Longer and More Challenging Hikes
Skagway is a good starting point for several interesting day hikes. Stop by the Visitor Center to pick up maps and further information. The only National Park Service hiking trail in Klondike Gold Rush National Historical Park is the Chilkoot trail. Our listed hikes below are on Forest Service or other public lands, but are neither maintained nor patrolled by NPS personnel. Descriptions of trails courtesy of City of Skagway and are duplicated from the Skagway Trail Map. Distance and time are round trip (return) estimates from the NPS Visitor Center at 2nd and Broadway except where indicated.
A. B. Mountain
From the trailhead on Dyea Road, the route follows the ridgeline through spruce and hemlock forest to the base of AB Mountain. About 30 minutes into the hike, a good view of Skagway can be seen from a large rock just off the trail to the right. Beyond the stream crossing, the trail may not be clearly visible because of thick brush. Be sure to note landmarks for your return. Above tree line, some rock cairns mark the way, but the trail is easily lost on steep rocky slopes, switchbacks, and heavy brush and vegetation. Do not cross patches of ice-go around them. When you reach alpine meadows, the panoramic views are spectacular. WARNING: This trail is dangerous above tree line. Do not attempt it when weather may obscure the summit.
Upper Dewey Lake
From Lower Dewey Lake go left at the junction sign, follow the trail north across several wooden footbridges to the Upper Dewey Lake trail junction sign and turn right up the trail. The route climbs steeply through a series of switchbacks. About 800 feet above Lower Dewey Lake there is a view of town. Near the trail’s end, the climb eases, and the route follows Dewey Creek closely for a short way. It finally emerges from the trees into a muskeg meadow, where there are views of Mt. Harding and the inlet below. A primitive cabin sits by the lake and is open to the public. Follow the trail to the left from this cabin across a spillway to a new cabin perched on the northwest end of the lake. This cabin is available for rent through the Skagway Recreation Center (907-983-2679, www.skagwayrecreation.org). Overnight campers should carry a cooking stove and not cut any live wood.
From Upper Dewey Lake, follow the narrow footpath south from the primitive cabin up the alpine ridge to a spectacular overlook. Watch for rock cairns where the trail crosses boulder fields. Devil’s Punchbowl is a tarn nestled in a deep, rocky bowl, but it is not a recommended camping spot.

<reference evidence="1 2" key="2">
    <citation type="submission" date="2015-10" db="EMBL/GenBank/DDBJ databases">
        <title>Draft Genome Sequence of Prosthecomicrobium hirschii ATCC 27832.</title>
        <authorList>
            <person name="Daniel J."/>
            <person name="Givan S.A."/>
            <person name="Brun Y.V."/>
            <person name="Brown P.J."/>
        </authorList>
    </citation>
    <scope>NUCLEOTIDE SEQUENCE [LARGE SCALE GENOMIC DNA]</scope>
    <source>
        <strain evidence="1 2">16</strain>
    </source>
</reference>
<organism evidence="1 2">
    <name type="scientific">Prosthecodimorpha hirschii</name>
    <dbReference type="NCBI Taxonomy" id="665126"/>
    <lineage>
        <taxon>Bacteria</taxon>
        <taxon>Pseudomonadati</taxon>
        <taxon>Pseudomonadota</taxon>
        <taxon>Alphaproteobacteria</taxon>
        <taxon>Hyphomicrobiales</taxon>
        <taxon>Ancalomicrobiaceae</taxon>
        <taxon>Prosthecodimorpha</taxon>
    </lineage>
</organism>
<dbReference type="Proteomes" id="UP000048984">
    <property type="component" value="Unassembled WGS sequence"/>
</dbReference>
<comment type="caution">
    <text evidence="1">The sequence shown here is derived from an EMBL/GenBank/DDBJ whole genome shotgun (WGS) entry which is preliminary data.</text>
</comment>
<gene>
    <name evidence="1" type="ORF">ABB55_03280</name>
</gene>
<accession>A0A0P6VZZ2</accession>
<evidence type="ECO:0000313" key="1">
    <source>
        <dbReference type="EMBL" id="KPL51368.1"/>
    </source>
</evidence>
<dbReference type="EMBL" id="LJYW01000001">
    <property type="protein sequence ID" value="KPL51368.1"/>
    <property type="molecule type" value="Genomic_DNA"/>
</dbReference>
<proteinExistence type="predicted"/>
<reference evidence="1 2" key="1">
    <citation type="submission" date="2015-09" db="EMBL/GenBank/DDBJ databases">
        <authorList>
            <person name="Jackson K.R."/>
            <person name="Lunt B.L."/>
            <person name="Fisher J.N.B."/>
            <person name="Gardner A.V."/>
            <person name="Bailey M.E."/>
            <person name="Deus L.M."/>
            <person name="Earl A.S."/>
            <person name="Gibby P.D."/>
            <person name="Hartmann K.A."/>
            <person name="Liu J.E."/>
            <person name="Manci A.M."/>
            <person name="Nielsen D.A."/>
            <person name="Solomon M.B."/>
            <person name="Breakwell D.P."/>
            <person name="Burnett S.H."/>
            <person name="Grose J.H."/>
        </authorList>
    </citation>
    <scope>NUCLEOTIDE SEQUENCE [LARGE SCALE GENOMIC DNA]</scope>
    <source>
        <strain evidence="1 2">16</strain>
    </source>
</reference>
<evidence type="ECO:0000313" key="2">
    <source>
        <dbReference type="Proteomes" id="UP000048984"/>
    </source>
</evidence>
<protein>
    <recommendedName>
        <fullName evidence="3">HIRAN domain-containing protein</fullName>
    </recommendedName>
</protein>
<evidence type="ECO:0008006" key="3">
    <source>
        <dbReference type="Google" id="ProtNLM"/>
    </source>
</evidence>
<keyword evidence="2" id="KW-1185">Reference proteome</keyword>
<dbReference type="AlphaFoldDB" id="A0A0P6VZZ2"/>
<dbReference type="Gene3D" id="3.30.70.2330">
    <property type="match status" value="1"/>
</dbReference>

Park at the Slide (avalanche) Cemetery and walk .8 mile (1.3 km) north to the trailhead sign. Follow the path toward the hillside and climb up a series of steep banks. This is a seldom-used trail, so look carefully for tree blazes and other evidence of travel. A large rock to the left provides a good view, but the trail continues upward along the gully to the right. (Ignore trails going straight up!) If it is blueberry season you will begin to notice the bushes shortly before arriving at a ridge overlooking the lake.
Distance: 4-6 miles (6-10 km) round trip from railroad stop
The trail begins from the flag stop at miles 5.8 on the WP&YR railroad. From the caboose cabin, the trail parallels the south bank of the Skagway River through spruce and hemlock forest. After about two miles the trail turns south up the outwash of the glacier. The route continues south, but slippery footing and thick brush make access difficult. Winter is a good time to explore the valley on snowshoes or skis because frozen rivers are easier to cross and the brush is buried in deep snow. Avoid the area in March and April when avalanche danger is high.
The trail begins from the flag stop at mile 14 of the WP&YR railroad. The trail parallels the south bank of the river upstream to Warm Pass. After passing through a tall grass meadow the trail enters a spruce and hemlock forest where river and trail continue in close proximity to a point where the river narrows and runs through a rock cleft. Some of the small streams that are crossed have slippery logs as bridges; also, windfalls cause occasional interruptions in what is otherwise smooth traveling. The USFS cabin, which sleeps six, is located about 1,000 feet below the glacier, and about one mile from it near where the glacial outwash enters the Skagway River. The wood stove is for heating only, bring your own cook stove, and never cut living trees.
Use extreme caution in venturing out on the glacier, especially during spring and summer thaws and fresh snow that may conceal crevasses.